EU court annuls block of 2013 UPS and TNT merger
Back in 2013 the EU blocked UPS’s $5.5bn takeover of Dutch-based TNT over concerns that the deal would affect consumers with drastically reduced choice and expected price increases for small parcel delivery in Europe. However, in an interesting turn of events, this week an EU court ruled in agreement with UPS that the EU’s probe, led by the Competition Commissioner at the time Joaquín Almunia, was wrong in its decision to block the deal.
In the four years since the breakdown of the deal, TNT was bought by FedEx for 4.4bn euros and UPS acquired i-parcel and Coyote Logistics. It isn’t unusual for regulatory authorities to collapse a deal, particularly when it involves such a large transaction. But the fact that FedEx, arguably its largest competitor, had its bid for TNT unconditionally approved must have been difficult for UPS to hear.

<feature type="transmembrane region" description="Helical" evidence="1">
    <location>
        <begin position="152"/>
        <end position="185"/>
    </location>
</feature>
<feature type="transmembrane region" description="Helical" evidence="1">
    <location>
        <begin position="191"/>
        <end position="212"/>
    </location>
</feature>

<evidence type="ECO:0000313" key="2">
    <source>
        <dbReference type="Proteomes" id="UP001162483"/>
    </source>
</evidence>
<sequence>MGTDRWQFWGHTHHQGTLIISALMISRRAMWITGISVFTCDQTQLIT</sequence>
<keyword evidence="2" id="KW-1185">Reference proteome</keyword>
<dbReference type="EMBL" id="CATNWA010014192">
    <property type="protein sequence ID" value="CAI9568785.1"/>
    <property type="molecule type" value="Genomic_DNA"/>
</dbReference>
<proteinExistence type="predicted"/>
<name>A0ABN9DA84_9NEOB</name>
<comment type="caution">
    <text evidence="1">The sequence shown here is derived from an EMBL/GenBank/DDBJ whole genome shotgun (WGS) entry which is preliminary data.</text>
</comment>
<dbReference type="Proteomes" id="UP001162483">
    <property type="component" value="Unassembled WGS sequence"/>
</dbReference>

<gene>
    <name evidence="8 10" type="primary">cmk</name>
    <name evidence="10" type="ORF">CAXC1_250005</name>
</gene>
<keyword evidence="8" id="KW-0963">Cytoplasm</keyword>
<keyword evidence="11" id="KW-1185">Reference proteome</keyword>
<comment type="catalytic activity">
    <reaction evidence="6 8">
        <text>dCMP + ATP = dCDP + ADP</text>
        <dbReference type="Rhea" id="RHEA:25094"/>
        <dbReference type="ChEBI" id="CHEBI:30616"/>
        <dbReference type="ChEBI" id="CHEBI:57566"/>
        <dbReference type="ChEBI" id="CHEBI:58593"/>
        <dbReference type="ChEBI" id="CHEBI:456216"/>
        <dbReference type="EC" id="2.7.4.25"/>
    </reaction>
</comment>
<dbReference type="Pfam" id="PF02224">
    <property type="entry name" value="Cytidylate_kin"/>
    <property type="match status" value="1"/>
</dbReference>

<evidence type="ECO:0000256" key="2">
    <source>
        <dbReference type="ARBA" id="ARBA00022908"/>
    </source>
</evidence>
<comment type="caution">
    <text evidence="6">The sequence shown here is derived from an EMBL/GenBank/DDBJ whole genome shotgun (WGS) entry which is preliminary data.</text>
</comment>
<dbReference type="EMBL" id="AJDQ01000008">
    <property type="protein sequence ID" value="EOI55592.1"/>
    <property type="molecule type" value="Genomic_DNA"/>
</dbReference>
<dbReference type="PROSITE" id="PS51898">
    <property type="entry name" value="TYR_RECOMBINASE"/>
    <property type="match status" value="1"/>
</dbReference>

Following the EU’s block of the deal, UPS challenged the decision at the Luxembourg-based General Court, who ruled that the Commission has wrongly infringed the company’s rights of defence. This is because in the Commission’s analysis of the deal, it used a different econometric model than had previously been used in the exchange of views and arguments. The court argued that UPS would have been able to better defend the deal if it had access to the final version of the econometric model which was used by the commission.
While it is obviously too late to reconcile the deal now, the decision to annul the block could potentially allow UPS to sue the European regulators for damage claims. In addition, TNT shareholders who lost out on the deal could file their own damages claims.
The decision, however, remains a hollow victory for UPS, and there is speculation that Brussels may appeal the court’s ruling. The ruling could also trigger similar investigations or affect other contentious deals. According to antitrust lawyer Nicholas Levy of Cleary Gottlieb, the annulment marks the first time in over a decade that the regulator has been found to wrongly block a deal, the last time being in 2002 when the blocked deals involving Airtours and First Choice, Schenider and Legrand, and Tetra Laval and Sidel were all annulled throughout the year.
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